Father’s Day and Bruce Jenner. Three Manhood Points to Ponder.
For some Father’s Day ushers in a number of confusing emotions. I feel a sense of sorrow at the identity confusion of Bruce Jenner and can only wonder how he and his family are emotionally tackling Father’s Day this year. I also though feel a sense of almost bewilderment at the social media’s confusion and acceptance of Jenner’s self proclaimed transition into womanhood. Until recently such a story would only be found in supermarket tabloids along with pictures of Big Foot, alien sightings, and write ups about how Hitler was actually found alive living in the Amazon basin last Thursday. But here we are now in America with the Jenner journey and similar headlines not only being accepted by serious news outlets but also being trumpeted as heroism by the White House. While I agree that people like Bruce may struggle with uncomfortable emotions, the fact remains that a human being with an X and a Y chromosome is a male and a human with two X chromosomes is a female and no amount of hormone injections and plastic surgery will change that. Why is this not clear?
The ruse of Rachel Dolezal was clear this past week. Her self-proclaimed identity transformation from a caucasian woman to a black woman was rejected by just about everyone in culture. While Dolezal may feel black and desire to live life as a black woman, everyone knows she is not such.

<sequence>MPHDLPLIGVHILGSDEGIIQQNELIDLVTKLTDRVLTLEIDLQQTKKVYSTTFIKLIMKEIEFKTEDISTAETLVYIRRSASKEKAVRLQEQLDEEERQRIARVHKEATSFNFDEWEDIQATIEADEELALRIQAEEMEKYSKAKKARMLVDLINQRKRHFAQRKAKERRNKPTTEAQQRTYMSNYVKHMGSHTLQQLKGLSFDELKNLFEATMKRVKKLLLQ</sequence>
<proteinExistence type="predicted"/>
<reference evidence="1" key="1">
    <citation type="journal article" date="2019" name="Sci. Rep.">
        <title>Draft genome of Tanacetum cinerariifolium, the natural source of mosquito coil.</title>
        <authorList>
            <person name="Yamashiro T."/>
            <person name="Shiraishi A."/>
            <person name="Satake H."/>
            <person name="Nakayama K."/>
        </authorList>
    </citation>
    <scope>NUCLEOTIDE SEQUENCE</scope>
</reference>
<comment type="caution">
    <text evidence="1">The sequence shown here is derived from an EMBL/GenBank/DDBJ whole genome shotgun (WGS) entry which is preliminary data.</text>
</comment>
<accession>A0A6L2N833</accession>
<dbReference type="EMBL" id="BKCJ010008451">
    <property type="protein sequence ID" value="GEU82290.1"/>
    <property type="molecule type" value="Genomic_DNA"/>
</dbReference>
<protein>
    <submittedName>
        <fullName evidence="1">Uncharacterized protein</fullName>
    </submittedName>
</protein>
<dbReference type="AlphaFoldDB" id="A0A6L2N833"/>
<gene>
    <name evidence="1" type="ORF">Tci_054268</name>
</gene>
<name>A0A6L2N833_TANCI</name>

So why is Jenner’s identity confusion being welcomed with open arms and celebration? Does it even matter? Could this simply be the next logical phase of chaos along the trail of rejecting God’s design for sexuality, sexual identity, and humanity in general? For whatever reason, the real confusion at root level is much deeper in culture than Hollywood highlights.
When it comes to Father’s Day, I had actually forgotten about it this year until late in the week. That may have just been due to the wounding in my own heart from my father of which I wrote about (here) last year. But the connecting point for the Western culture and really any society is that for us to adequately recognize fatherhood we must first celebrate manhood. The question of manhood goes deeper than Bruce and his sexual confusion. The identity questions spill out over the hearts of countless young men in our culture who wrestle not only with their sexual desire, but also their inability to fully realize their transition from boyhood to manhood. We see this all the time with young men who are unable to grasp who they are, why they are here, and what they are called to be and do as men. Yet, by returning to God’s design we just might be able to find some answers to this question of manhood and fatherhood. Consider three foundational points which seem to be lost in our supposed age of enlightenment.